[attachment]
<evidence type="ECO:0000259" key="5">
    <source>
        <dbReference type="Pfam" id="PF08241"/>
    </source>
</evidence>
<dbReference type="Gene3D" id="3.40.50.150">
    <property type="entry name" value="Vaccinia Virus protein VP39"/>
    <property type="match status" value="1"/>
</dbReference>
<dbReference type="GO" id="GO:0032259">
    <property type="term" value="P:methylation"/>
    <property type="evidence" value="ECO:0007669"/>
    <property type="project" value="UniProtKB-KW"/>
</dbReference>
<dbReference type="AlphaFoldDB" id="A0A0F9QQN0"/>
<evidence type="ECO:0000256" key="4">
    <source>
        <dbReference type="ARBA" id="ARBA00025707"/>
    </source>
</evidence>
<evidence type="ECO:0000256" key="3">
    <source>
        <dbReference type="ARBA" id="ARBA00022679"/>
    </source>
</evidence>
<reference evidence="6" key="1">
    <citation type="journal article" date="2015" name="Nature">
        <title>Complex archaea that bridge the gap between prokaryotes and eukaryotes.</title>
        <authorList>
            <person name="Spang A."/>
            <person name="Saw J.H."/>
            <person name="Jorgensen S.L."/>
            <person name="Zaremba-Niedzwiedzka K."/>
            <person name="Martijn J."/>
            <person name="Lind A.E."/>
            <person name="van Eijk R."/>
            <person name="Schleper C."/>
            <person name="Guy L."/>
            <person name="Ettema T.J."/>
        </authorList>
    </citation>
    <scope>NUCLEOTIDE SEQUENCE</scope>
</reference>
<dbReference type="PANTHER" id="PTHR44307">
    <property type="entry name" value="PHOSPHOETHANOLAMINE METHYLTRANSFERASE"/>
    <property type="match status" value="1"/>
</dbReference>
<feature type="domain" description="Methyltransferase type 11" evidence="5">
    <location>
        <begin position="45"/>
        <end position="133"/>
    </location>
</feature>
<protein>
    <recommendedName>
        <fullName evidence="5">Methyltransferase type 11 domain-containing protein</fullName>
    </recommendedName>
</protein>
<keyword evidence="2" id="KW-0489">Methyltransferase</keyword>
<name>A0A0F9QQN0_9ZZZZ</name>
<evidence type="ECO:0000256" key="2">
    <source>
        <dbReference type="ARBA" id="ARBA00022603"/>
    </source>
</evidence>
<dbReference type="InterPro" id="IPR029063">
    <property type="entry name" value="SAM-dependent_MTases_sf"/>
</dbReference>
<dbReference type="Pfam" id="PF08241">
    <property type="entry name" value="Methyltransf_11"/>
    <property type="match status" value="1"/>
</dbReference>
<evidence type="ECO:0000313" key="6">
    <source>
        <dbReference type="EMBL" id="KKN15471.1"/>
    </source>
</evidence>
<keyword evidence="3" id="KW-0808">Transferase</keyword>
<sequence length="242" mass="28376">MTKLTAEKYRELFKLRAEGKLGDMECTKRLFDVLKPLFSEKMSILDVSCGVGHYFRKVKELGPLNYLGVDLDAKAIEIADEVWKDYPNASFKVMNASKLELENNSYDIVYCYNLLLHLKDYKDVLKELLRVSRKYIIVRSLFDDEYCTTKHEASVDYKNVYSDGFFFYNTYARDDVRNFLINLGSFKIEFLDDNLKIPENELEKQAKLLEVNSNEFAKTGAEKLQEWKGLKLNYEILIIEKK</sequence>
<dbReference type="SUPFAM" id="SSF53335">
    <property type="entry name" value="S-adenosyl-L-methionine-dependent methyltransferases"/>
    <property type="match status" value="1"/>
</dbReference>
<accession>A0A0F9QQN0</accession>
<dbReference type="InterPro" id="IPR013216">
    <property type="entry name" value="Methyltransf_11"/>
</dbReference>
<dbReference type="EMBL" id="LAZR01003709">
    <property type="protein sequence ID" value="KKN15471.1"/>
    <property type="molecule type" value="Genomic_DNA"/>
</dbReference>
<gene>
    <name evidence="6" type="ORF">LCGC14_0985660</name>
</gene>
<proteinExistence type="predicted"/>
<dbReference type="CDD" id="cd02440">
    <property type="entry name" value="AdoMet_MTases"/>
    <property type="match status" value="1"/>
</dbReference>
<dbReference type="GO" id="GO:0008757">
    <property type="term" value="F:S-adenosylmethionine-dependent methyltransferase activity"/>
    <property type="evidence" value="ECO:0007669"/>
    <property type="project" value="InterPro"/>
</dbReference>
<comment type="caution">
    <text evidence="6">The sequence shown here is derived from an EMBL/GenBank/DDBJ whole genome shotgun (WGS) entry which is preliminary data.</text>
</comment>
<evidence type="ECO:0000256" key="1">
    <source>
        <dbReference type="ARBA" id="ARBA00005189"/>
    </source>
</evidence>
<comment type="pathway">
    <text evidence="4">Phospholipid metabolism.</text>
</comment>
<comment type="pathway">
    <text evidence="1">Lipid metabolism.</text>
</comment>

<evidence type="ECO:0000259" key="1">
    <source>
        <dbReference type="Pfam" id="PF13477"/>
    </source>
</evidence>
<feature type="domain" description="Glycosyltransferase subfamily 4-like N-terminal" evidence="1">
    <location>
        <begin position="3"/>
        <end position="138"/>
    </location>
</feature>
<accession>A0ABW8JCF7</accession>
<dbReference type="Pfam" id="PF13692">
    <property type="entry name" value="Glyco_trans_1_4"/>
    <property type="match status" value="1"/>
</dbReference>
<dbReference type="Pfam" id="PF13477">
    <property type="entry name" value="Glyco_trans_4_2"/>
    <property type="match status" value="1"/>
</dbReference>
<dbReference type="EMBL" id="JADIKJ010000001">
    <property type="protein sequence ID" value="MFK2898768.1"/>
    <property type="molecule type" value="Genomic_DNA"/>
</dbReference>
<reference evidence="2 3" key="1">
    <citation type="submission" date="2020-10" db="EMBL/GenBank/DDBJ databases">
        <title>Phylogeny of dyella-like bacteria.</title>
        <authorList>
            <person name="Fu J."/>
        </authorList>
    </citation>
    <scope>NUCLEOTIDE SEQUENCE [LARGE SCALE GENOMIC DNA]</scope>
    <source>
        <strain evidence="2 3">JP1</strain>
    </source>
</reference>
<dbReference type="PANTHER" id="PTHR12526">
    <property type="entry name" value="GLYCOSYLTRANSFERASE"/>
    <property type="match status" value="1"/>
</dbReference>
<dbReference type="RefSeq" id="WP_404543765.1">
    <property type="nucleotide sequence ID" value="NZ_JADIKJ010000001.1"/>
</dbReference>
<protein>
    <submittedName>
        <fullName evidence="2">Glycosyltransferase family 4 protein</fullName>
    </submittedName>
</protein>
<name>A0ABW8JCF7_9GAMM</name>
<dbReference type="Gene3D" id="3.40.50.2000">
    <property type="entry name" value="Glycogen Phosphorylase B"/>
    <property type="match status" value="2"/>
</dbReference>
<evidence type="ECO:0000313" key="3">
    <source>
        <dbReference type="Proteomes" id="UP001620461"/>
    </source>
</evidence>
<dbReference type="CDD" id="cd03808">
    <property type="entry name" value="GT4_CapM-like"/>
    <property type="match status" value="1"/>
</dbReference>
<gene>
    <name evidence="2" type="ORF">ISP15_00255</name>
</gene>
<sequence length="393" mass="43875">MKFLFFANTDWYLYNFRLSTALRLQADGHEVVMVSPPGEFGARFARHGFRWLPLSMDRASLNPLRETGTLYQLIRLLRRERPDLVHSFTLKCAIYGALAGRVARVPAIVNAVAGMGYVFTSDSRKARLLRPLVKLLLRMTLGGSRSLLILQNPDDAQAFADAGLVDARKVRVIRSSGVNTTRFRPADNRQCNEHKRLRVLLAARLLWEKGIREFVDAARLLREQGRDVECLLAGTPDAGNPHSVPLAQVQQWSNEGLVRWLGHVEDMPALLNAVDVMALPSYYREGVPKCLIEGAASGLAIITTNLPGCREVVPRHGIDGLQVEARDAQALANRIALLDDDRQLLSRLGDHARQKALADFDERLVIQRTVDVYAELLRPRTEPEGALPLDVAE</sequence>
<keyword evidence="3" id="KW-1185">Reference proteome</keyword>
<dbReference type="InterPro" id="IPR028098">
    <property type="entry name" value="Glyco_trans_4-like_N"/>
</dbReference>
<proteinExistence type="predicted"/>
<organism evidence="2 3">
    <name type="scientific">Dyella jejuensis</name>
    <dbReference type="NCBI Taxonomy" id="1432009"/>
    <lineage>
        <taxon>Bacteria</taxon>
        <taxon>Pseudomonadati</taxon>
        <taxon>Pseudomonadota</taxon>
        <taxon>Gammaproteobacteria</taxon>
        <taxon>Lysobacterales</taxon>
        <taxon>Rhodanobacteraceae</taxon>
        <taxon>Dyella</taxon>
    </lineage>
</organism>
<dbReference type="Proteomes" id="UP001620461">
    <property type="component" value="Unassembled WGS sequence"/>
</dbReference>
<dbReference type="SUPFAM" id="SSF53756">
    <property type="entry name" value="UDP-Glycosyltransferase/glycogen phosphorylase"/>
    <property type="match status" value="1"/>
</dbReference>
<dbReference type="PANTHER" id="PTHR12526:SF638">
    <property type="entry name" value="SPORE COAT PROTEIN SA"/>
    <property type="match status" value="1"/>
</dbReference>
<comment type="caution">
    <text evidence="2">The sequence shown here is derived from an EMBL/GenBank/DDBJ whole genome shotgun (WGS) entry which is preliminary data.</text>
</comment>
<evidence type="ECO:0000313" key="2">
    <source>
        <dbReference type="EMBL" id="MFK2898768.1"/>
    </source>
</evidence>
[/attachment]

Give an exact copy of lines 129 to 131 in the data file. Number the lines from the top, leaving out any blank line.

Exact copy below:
</feature>
<accession>A0ABW8JCF7</accession>
<dbReference type="Pfam" id="PF13692">